Yeah, yeah, absolutely. And, and it’s interesting, I thought the same thing. And the reality is what’s happening now is that a lot of people are realizing that like to play tennis, right? First of all requires more space physically, and and kind of, frankly, more expensive equipment. I mean, you can get into pickleball Well for much less than a traditional tennis racquet and tennis balls and things like that, and the ball itself lasts a lot longer, you know, I’ve neighbors that have now picked up pickleball and are now because of COVID, more or less, have built pickleball courts in their back in their driveways, right? A flat driveway is all you need, you need about 30 feet by I think it’s like 25 feet or whatever of space. And you could be playing pickleball on your driveway. And your kids could be picking it up. It’s relatively easy. And now what’s happened is there’s all kinds of environments actually, there’s a couple of of commercial organizations that are now rolling out indoor pickleball facilities with restaurants and bars and trying to make it more into a social experience, particularly in the southeast, but we’re seeing that actually pop up across the country right now.

Ressa 10:42
Are we going to see this as the next Cana development? Foodhall?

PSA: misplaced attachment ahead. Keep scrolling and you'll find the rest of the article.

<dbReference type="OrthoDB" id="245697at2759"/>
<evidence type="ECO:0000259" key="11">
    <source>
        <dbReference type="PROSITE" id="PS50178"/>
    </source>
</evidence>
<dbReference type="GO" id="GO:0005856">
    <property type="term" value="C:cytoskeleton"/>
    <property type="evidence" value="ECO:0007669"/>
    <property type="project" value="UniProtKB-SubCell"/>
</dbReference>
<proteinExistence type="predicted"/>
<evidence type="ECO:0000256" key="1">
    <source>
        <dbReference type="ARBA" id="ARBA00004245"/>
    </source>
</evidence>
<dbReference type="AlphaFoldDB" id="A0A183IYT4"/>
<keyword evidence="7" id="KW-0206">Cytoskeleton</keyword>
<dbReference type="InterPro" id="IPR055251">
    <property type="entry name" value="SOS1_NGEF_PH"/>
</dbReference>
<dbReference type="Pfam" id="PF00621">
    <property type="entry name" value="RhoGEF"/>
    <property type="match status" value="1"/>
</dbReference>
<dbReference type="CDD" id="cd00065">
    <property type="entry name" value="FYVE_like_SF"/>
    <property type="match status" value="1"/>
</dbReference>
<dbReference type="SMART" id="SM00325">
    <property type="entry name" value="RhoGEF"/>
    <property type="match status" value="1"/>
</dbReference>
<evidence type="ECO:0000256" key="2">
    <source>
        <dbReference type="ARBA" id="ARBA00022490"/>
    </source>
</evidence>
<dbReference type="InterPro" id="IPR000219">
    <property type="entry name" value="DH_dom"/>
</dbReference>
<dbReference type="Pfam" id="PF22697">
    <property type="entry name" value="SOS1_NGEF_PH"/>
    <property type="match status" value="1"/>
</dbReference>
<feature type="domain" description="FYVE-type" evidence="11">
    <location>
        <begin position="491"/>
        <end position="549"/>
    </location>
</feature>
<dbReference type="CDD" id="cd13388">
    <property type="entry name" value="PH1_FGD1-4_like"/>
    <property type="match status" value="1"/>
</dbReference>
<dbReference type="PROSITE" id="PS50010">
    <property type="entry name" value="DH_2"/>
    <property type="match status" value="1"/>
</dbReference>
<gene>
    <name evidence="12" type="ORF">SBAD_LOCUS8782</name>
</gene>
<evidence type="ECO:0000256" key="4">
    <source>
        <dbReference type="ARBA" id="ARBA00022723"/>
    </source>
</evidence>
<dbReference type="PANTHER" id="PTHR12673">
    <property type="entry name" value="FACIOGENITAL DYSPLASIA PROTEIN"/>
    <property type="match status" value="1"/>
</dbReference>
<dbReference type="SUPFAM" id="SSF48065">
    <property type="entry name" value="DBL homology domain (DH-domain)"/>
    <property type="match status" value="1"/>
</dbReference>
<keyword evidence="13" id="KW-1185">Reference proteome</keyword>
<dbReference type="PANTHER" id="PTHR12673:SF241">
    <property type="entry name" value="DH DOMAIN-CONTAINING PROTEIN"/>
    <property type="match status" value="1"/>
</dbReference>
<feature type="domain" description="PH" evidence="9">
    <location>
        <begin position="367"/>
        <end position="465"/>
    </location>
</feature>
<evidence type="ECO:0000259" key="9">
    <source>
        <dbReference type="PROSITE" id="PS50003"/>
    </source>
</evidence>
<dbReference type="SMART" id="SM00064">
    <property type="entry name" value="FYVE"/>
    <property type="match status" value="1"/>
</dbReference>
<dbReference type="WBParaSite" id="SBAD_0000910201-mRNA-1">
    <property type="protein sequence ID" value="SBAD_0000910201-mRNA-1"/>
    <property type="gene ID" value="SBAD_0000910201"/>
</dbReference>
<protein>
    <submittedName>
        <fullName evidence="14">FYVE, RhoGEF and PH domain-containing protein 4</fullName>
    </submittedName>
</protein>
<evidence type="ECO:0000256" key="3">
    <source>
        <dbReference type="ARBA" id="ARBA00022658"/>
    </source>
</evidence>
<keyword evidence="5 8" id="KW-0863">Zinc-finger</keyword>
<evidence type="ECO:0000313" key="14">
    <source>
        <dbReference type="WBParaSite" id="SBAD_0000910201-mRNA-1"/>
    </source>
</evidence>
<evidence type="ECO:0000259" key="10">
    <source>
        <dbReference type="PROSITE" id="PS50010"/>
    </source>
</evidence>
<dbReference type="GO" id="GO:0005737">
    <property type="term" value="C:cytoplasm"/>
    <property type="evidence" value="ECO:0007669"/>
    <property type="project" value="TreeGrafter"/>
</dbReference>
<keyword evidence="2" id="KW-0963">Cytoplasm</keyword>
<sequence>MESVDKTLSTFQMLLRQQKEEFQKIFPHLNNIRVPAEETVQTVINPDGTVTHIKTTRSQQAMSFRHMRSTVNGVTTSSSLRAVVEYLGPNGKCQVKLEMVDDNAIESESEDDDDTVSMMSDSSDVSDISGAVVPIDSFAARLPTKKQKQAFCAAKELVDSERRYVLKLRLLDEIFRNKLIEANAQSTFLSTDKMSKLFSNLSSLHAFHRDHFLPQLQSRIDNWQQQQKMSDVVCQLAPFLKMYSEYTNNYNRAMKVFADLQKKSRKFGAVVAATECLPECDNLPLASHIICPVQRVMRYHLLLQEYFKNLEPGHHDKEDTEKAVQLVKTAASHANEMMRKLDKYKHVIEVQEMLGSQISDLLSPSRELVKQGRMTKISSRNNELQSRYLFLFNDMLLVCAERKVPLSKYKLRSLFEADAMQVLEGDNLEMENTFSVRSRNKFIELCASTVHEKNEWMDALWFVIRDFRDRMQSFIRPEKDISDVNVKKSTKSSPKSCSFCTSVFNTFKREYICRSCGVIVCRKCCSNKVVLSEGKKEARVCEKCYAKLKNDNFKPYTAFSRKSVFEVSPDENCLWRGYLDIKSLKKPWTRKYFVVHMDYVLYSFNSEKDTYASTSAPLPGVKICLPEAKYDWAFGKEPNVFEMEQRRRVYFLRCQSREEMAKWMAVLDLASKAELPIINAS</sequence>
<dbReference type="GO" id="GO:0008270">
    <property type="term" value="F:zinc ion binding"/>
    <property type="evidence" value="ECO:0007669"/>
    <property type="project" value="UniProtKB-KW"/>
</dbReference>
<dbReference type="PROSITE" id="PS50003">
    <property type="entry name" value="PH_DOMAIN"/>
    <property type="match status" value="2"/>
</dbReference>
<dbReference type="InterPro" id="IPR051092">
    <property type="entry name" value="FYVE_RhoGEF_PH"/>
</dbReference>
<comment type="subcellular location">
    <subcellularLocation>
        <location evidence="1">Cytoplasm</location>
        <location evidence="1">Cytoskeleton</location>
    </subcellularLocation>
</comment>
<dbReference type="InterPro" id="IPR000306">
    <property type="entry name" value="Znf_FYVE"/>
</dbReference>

Morris 10:47
I wouldn’t say the next one. But look, we are we are all about from a food perspective for a second. How do you create social engagement? And it’s not just about the food and beverage, right? It’s about all the other layers Art Gallery and space and events and programming, and you know, cooking classes and yoga, and we’re actually rolling on goat yoga. Apparently there’s nothing better, very relaxing, and everybody loves to take an Instagram picture of a goat, apparently baby goat, in fact, interesting. And I think that, you know, can we put in? You know, pickleball? Absolutely. Can we put in Bochy, ping pong spinning, we actually had for pop up for over a year in our project in Philadelphia and escape room. Right? Again, all kinds of different social engagement layers to make people interested in spending time in our properties

Ressa 11:34
that I love that answer, and I’m gonna look up pickleball and check it out. There you go. Question two, in clear the air. What is one skill you don’t possess? But you wish you did?

Morris 11:50